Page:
The self-proclaimed 'workers' party' is looking out for those earning $400,000 and up.
For months, congressional Republicans have been trying to rebrand their party as champions for "working class" Americans. But they are already vowing to undo President Joe Biden's proposed tax increases on the highest earners before they have even become law.
"There's no doubt in my mind that anybody running next year should be talking about reversing what I think are going to be tax increases at the worst possible time," Sen. Thom Tillis of North Carolina told NBC News on Wednesday, referring to Biden's proposed tax hikes on corporations and on those earning $400,000 or more.
Sen. Rand Paul of Kentucky told the network that if Biden raises taxes now, "we would get rid of them," but Republicans would first "have to have all three branches of government."
Texas Sen. John Cornyn agreed, saying he "would not be surprised" by such a move: "They're the party of big government. We're the party of lower taxes and more freedom. That's kind of the problem with doing business this way on a purely partisan basis."
Republican promises of tax cuts for the uber-rich come after a widespread effort to claim the GOP is the party looking out for working-class Americans.
Last month, Rep. Jim Banks of Indiana, chair of the Republican Study Committee, a House GOP caucus, urged Republicans to "broaden our electorate, increase voter turnout, and take back the House by enthusiastically rebranding and reorienting as the Party of the Working Class."
House Minority Leader Kevin McCarthy claimed in February that "the uniqueness of this party today is we're the workers party, we're the American workers' party."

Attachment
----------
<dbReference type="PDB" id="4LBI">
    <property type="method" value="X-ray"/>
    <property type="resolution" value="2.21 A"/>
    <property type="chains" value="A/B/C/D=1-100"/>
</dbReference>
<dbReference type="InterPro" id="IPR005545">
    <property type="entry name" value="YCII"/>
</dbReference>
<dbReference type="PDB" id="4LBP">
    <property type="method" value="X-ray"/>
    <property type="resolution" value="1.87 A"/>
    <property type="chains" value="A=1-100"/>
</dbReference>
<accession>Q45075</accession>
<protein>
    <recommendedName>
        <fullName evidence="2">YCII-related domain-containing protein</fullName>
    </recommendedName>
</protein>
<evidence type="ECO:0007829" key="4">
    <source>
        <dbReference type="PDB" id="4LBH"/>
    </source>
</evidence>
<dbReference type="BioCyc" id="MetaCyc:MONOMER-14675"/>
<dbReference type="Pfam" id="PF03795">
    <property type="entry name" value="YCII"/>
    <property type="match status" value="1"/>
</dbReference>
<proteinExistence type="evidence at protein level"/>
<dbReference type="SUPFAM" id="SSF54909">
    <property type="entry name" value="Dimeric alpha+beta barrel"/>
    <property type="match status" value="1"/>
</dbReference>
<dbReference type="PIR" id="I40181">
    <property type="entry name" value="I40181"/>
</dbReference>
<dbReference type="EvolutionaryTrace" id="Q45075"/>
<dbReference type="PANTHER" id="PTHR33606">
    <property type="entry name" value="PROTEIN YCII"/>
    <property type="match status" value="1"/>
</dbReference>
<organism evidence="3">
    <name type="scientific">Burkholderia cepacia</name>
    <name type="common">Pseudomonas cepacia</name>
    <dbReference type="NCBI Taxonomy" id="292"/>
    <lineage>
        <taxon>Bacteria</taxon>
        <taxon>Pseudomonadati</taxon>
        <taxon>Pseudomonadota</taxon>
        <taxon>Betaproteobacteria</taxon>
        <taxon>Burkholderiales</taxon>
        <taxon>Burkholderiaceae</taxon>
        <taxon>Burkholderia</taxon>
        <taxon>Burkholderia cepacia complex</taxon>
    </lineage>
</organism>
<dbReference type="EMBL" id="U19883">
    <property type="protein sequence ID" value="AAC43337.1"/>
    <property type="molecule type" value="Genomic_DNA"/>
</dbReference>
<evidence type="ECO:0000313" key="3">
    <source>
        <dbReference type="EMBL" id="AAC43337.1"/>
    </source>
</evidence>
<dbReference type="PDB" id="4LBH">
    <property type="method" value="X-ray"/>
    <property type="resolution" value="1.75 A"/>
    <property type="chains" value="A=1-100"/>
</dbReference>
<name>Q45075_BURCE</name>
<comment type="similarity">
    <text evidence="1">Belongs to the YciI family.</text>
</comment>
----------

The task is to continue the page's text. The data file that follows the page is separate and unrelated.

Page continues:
In December, Sen. Ted Cruz of Texas tweeted, "Today's Dems are the party of the rich. GOP is and should be the party of the working class." In February, he told a right-wing political conference that the GOP is "not just the party of country clubs," but also "the party of steel workers, construction workers, pipeline workers, police officers, firefighters, waiters and waitresses" — few of whom earn $400,000 for their labors.
This would mean a partial reversal of Donald Trump's 2017 Tax Cuts and Jobs legislation, which provided massive tax cuts for high-income earners and big corporations while raising taxes on 10 million families. That legislation passed without a single Democratic vote and has been consistently unpopular with the American public.
Despite Trump's attacks on Biden during the 2020 presidential campaign for proposing to undo his only major legislative victory, Biden won the presidency by more than 7 million votes in November and brought Democratic majorities in the House and Senate along with him.
Last month, Biden proposed the American Families Plan, which would invest $1.8 trillion in child care, free community college, affordable health care, and paid leave. Those investments would be paid for by raising taxes on those earning $400,000 and above and by cracking down on rich Americans who underpay on their taxes.
A late April Monmouth University poll showed 64% support among respondents for the plan and 65% backing for funding it through higher taxes on the very wealthy.
With narrow majorities in the House and Senate, Democrats could pass the American Families Plan without a single GOP vote — if they stay united.
While Republicans could someday cut taxes on the richest Americans again, doing so would likely require regaining the majority in the House and Senate and winning back the White House. That would not be possible until after the 2024 election at the earliest.
According to the Wall Street Journal, Biden's income tax increase would affect less than 2% of American families.
Published with permission of The American Independent Foundation.